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From Ido Ran <>
Subject Re: Authentication Question
Date Sun, 23 Oct 2011 11:34:55 GMT
Hi Marcus,

Sounds like you really solve the login via 3rd party cleanly.
Can you please refere me to some code or document explain it in more
Also, is it possible to extend such solution to use CouchDB replication?

Thank you,

On Thu, Oct 20, 2011 at 4:55 AM, Wordit <> wrote:

> On Wed, Oct 19, 2011 at 11:59 AM, Paul Hirst <>
> wrote:
> >
> > If I can avoid it I'd rather not have users really exist in the _users
> database but if this is unavoidable maybe I could create them on the fly?
> Paul, I added users with existing logins to a couch db as needed. The
> existing system in my case was to use OpenID (and Facebook) logins,
> but the principal is the same.
> Authentication goes via another system, which talks to the third party
> login systems and then to the couch. It adds users to the couch as
> needed. Passwords are auto-generated and saved in an admin-only couch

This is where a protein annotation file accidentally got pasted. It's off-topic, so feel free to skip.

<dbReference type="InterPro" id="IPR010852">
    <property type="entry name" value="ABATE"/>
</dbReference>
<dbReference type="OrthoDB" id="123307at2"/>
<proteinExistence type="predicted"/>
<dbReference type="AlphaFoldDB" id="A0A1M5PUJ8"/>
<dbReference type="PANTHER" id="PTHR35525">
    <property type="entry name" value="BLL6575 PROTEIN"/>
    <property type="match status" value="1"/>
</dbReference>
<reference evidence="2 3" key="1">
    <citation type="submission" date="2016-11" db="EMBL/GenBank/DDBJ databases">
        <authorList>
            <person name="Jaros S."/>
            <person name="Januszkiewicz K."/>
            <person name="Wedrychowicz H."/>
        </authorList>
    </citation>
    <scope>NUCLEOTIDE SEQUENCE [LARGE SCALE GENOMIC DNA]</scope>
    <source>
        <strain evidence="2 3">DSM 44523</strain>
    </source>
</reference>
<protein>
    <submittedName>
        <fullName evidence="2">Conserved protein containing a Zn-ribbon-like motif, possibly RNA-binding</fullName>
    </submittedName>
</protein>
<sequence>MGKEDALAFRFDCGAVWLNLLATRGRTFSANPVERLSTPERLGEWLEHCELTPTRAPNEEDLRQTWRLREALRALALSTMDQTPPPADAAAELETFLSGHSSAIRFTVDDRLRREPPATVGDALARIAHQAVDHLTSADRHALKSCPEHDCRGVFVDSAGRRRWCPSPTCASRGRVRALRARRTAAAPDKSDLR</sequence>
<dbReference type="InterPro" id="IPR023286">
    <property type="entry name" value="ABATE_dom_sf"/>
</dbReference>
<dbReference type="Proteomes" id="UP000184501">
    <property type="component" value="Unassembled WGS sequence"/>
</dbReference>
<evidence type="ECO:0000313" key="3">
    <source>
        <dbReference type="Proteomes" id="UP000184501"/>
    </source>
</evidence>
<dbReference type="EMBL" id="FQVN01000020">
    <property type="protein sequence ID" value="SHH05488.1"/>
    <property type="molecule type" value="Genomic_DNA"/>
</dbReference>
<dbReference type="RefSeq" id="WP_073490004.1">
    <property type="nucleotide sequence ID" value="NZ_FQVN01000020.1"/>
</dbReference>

> db.
> The neat thing being that even if anybody compromises the couch, the
> passwords are useless outside of this application. The actual login
> info the user enters is elsewhere, and the couch has no access to
> those systems (in this case being OpenIDs they are kept by Google,
> Yahoo, myOpenID etc).
> Once authenticated, the user is automatically logged in to the couch
> by getting the login details of the user's couch account, which it
> created earlier, and which is kept in a couch db. The _users db is
> also used, but users cannot login directly because they do not know
> the password which is stored in an admin-only db.
> The external authentication system sends info to the browser so the
> user can be logged in to the couch, with a cookie token. However, it
> never trusts the browser. All the browser sends over is the username
> of the user logged into the couch. Authentication is rechecked each
> time, which is easy and occurs without further user intervention.
> Users only do one login per session with their existing account. You
> can set a short-term session cookie or let the authentication system
> do its thing each time.
> Sounds a bit complicated and it was due the same-domain-policy issues
> (the elegant solution being PostMessage). It is rather good though
> because it gives you full control over the data and authentication.
> HTH,
> Marcus

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